Usability for Web Designers


Published on

A presentation on web usability given to students at Cuyahoga Community College.

Published in: Technology, Business
1 Comment
No Downloads
Total views
On SlideShare
From Embeds
Number of Embeds
Embeds 0
No embeds

No notes for slide

Usability for Web Designers

  1. 1. Web Usability for Designers Ben Woods 09.24.2009
  2. 2. Topics • Usability: What is it? • Examples • Selected Guidelines for Usability • Do it yourself Usability Testing • Learning More • QA
  4. 4. User Experience Ensuring your audience can achieve their goals through thoughtful, meaningful design
  5. 5. Usability Usability is the degree to which something - software, hardware or anything else - is easy to use and a good fit for the people who use it. -UPA
  6. 6. Low Usability: Where does it come from? It’s all around us, sometimes more or less obvious. Apathy Ignorance Over-Ambition
  7. 7.
  8. 8.
  9. 9.
  10. 10.
  11. 11.
  12. 12.
  13. 13.
  14. 14.
  15. 15.
  16. 16. Designing Usability • Who is your audience? • What are they trying to do? • How does your design help/hurt them?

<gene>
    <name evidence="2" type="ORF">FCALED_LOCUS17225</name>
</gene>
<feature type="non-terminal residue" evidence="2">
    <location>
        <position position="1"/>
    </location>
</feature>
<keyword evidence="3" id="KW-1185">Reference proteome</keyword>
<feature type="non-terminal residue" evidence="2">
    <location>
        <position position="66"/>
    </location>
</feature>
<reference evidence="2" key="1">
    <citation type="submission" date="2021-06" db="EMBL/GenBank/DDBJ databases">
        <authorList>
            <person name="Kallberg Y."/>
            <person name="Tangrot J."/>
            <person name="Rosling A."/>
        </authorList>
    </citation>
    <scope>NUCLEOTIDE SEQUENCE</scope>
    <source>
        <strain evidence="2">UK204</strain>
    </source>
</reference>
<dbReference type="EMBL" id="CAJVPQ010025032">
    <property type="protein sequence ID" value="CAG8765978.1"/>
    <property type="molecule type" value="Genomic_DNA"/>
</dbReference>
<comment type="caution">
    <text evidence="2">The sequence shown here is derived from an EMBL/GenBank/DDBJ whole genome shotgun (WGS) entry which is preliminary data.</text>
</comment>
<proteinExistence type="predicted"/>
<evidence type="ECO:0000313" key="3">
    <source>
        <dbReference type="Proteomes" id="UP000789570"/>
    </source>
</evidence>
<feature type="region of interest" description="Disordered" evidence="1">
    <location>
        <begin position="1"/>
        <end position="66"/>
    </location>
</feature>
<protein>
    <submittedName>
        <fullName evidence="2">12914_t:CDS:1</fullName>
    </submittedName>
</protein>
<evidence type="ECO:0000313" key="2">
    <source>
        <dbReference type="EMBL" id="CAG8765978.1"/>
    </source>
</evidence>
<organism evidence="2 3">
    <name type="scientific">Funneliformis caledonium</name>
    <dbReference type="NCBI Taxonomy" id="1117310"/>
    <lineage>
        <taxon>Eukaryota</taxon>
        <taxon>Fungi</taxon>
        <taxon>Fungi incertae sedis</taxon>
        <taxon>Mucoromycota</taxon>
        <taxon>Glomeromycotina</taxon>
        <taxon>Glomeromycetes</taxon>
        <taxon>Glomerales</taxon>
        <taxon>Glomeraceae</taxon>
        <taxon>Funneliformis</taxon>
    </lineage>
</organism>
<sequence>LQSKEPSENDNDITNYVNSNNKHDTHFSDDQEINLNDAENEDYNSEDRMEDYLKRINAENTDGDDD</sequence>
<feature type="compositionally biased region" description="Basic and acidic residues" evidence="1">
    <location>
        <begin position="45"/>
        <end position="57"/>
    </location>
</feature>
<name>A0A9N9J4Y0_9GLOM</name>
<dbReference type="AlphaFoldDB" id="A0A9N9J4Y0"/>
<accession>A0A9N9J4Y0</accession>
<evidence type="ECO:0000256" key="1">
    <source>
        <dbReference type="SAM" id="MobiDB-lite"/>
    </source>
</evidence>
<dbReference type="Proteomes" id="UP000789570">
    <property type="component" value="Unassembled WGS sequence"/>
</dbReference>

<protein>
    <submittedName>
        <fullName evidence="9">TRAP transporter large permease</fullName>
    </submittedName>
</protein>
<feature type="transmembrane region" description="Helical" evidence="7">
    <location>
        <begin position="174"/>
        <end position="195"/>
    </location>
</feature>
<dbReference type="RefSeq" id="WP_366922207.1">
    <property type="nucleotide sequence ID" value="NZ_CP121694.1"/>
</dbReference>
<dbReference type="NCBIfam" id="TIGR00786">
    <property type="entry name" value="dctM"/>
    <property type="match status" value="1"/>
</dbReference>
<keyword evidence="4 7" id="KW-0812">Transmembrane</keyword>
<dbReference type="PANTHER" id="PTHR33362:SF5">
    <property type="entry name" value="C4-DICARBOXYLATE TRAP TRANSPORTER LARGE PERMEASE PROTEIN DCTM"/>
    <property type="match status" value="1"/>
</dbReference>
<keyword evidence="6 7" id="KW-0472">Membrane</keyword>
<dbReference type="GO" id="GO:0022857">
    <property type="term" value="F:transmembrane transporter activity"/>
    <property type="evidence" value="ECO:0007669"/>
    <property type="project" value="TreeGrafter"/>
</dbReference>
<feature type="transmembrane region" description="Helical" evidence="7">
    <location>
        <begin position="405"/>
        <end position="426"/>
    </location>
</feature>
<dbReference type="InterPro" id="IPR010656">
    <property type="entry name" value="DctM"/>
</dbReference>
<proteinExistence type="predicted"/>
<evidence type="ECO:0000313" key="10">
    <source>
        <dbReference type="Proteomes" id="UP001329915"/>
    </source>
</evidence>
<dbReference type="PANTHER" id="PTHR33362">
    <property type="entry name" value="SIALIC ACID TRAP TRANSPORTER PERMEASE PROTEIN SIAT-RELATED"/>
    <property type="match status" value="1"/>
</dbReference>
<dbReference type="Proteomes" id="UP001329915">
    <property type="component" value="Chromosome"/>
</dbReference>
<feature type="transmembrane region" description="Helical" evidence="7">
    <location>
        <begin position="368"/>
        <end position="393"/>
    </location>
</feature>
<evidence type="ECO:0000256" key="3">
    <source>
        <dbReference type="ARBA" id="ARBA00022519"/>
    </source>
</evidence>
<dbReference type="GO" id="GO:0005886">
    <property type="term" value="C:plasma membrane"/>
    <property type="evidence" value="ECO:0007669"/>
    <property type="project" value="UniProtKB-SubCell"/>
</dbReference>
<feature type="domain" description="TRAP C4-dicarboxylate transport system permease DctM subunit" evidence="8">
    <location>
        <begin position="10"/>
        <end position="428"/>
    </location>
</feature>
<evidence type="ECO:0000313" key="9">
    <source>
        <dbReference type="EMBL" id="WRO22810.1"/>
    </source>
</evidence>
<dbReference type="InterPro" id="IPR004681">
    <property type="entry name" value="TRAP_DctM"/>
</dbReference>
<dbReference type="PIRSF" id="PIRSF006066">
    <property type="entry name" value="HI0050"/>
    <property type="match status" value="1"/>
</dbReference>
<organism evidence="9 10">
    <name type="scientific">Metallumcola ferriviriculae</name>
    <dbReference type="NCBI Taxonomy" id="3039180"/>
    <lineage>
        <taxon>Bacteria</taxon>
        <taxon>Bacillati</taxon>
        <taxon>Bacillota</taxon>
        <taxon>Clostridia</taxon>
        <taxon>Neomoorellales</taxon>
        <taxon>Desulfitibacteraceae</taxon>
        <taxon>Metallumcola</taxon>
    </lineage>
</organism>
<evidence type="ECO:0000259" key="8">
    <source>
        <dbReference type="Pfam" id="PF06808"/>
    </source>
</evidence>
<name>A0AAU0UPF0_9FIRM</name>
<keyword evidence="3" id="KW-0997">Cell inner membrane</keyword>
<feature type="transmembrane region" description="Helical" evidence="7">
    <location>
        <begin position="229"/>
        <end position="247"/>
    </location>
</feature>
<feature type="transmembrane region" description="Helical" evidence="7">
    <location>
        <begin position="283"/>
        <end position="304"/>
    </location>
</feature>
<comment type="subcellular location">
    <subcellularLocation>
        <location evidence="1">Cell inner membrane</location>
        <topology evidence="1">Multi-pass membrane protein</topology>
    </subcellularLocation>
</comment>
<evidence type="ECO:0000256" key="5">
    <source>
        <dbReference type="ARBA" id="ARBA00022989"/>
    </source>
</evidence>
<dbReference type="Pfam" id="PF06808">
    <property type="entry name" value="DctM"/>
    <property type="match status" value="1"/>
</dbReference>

17. 17.
  18. 18.
  19. 19. From can use, to want to use
  20. 20. Usability Pays MSRP=$25.78 MSRP=$28.42
  21. 21. Components of Usability • A design philosophy infused with usability uses different approaches throughout the design project CONVENTIONS USER DESIGN TESTING 1) Blue text for links RESEARCH RESEARCH 1) Guerilla Methods 2) Clear labels 1) User feedback 1) Task analysis 2) Think Alouds Et Cetera 2) Interviews 2) Card Sorts 3) Eye Tracking 3) Surveys 4) Observation Continuous Continuous Early Middle to conclusion
  22. 22. Selected Guidelines for Web Usability ** adapted from Jakob Nielsen’s Ten Usability Heuristics -
  23. 23. Consistency and Standards • Conventions have arisen that users have come to expect as they traverse the web • Links: Blue and underlined. • Navigation: Typically at top and/or left. • Icons: Use standardized icons (you can find these by comparing other sites). In very rare cases use without text (RSS). • Indicate when opening a native file (PDF, PPT, other) • When should new windows pop up? • Search Presentation:
  24. 24. Consistency and Standards • Note search box location, logo, and text formatting
  25. 25. Consistency and Standards • Find the podcasting icon
  26. 26. Error Handling: System Status, Error Prevention and Recovery • People are well adapted to navigating the physical world, and solving problems when encountered. In hypermedia - not so much • Let your users know if it a process is taking a long time • Provide error feedback in plain language • Good systems allow for quick recovery; great systems prevent it altogether
  27. 27. Error Handling: System Status, Error Prevention and Recovery Let’s you know it hasn’t crashed, still working
  28. 28. Error Handling: System Status, Error Prevention and Recovery NO! YES!